Bonus reward points/miles and exchange offers. 

Popular luxury Hospitality and Travel rewards cards that usually offer primarily hotel and airline perks have updated their programs to include limited-time bonus rewards. 

Bonus grocery rewards: Delta provided four times the usual amount of miles for purchases with American Express cards at U.S. supermarkets. Delta SkyMiles Blue, Gold, Platinum, and Reserve cardholders could earn 4x miles at U.S. supermarkets from May through July 2020.

Loyalty-integrated food services: Food purchases and delivery are an opportunity for “everyday rewards” that keep program engagement high while at home. Restaurant, takeout, and food delivery purchases are now eligible for annual hotel credits. American Express recently revamped its rewards strategy, which has typically been travel-centric, to accelerate points earned for food delivery, streaming services, and groceries.

New streaming and wireless statement credits: Capital One Venture and VentureOne Rewards Credit Card members can redeem miles as a statement credit for eligible food delivery, streaming services, and takeout.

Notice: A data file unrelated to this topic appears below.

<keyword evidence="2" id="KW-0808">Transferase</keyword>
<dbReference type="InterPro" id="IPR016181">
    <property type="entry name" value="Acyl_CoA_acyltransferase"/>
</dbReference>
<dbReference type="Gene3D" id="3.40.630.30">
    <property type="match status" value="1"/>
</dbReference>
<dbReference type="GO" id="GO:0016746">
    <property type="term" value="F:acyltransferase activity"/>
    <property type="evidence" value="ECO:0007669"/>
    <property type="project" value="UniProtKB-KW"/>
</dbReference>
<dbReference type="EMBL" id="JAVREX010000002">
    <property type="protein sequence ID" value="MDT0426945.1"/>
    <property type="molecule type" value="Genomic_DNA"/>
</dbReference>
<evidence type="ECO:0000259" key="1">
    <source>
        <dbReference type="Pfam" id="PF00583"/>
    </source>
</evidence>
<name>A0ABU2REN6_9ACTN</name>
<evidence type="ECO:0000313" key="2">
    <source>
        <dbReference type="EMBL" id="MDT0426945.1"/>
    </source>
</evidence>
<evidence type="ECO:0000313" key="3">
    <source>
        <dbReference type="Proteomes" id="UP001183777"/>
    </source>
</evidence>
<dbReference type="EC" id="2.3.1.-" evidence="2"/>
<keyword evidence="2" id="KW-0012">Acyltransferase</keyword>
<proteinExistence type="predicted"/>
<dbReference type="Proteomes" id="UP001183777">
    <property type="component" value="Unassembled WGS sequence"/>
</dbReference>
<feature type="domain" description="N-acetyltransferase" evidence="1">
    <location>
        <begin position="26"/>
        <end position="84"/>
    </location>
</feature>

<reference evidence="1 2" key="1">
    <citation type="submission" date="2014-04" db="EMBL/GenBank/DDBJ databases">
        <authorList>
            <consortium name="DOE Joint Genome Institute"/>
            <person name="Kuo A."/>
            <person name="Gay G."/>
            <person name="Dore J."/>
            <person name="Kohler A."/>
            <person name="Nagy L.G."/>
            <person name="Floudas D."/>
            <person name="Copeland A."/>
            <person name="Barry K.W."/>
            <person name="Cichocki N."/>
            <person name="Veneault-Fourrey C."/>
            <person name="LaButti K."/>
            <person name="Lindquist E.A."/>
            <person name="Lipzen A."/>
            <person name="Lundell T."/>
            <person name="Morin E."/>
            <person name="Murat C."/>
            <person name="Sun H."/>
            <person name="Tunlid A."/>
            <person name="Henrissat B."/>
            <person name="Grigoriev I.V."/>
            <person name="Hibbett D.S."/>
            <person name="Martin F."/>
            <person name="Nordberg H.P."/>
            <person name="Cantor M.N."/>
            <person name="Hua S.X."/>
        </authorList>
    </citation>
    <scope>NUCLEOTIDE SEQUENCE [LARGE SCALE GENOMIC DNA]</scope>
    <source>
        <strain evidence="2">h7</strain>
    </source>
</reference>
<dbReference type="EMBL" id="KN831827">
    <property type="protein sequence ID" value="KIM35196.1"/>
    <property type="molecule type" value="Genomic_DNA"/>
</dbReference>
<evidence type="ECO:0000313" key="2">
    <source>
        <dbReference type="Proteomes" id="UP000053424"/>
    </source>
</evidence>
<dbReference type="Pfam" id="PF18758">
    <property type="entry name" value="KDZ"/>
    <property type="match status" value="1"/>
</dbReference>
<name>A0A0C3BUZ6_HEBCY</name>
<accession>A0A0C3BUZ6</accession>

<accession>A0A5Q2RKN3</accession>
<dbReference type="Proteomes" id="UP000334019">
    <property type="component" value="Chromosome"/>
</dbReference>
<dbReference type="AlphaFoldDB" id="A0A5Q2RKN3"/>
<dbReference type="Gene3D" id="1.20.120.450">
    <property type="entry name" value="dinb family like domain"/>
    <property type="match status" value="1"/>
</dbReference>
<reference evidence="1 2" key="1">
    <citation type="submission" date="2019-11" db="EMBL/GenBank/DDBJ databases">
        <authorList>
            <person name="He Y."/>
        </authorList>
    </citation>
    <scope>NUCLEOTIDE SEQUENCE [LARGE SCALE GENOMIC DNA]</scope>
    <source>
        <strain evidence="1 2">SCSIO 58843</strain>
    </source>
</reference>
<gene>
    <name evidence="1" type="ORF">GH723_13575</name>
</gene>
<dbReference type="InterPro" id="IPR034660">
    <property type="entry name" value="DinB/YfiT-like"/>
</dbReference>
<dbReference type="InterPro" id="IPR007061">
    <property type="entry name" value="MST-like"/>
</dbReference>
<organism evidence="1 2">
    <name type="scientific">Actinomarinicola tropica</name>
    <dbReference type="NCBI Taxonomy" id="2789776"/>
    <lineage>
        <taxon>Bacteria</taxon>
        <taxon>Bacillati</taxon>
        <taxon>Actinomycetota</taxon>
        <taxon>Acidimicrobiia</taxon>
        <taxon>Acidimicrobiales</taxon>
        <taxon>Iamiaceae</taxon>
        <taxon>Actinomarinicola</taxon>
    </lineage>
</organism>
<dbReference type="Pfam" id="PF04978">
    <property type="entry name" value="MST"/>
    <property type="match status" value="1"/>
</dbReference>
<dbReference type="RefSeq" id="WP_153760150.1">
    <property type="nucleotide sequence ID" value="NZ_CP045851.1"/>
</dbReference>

Rewards at gas stations: Chase Sapphire Reserve cardholders also benefit from more flexibility with their annual $300 travel credit: Gas station and grocery store purchases now count toward earning your travel credit through December 31, 2020.

More options to donate frequent flyer miles/points.

While donating to charity is always a worthwhile cause, and now that social justice causes are in the spotlight more than ever, many big airlines and hotel brands across the board dig deeper into their social responsibility and give loyal customers more flexibility to donate their points and miles for a good cause (for example, United, Southwest,  Delta Marriott, IHG, and Hilton Honors).

Loyalty programs in the Hospitality and Travel industry have evolved with one goal in mind: Keep a brand’s most valuable customers hooked in to return as quickly as possible by adding more value to their travel and non-travel experiences.

Akamai_Hospitality_Travel_Security_Performance_Media_CDN_Ecommerce_1208367150_443.jpgHow might the loyalty landscape change after the pandemic?

In a post-pandemic society, loyalty programs make a lot of sense for a number of reasons. They are positioned to play a key role in driving the Hospitality and Travel industry back to normal levels. Loyalty programs can: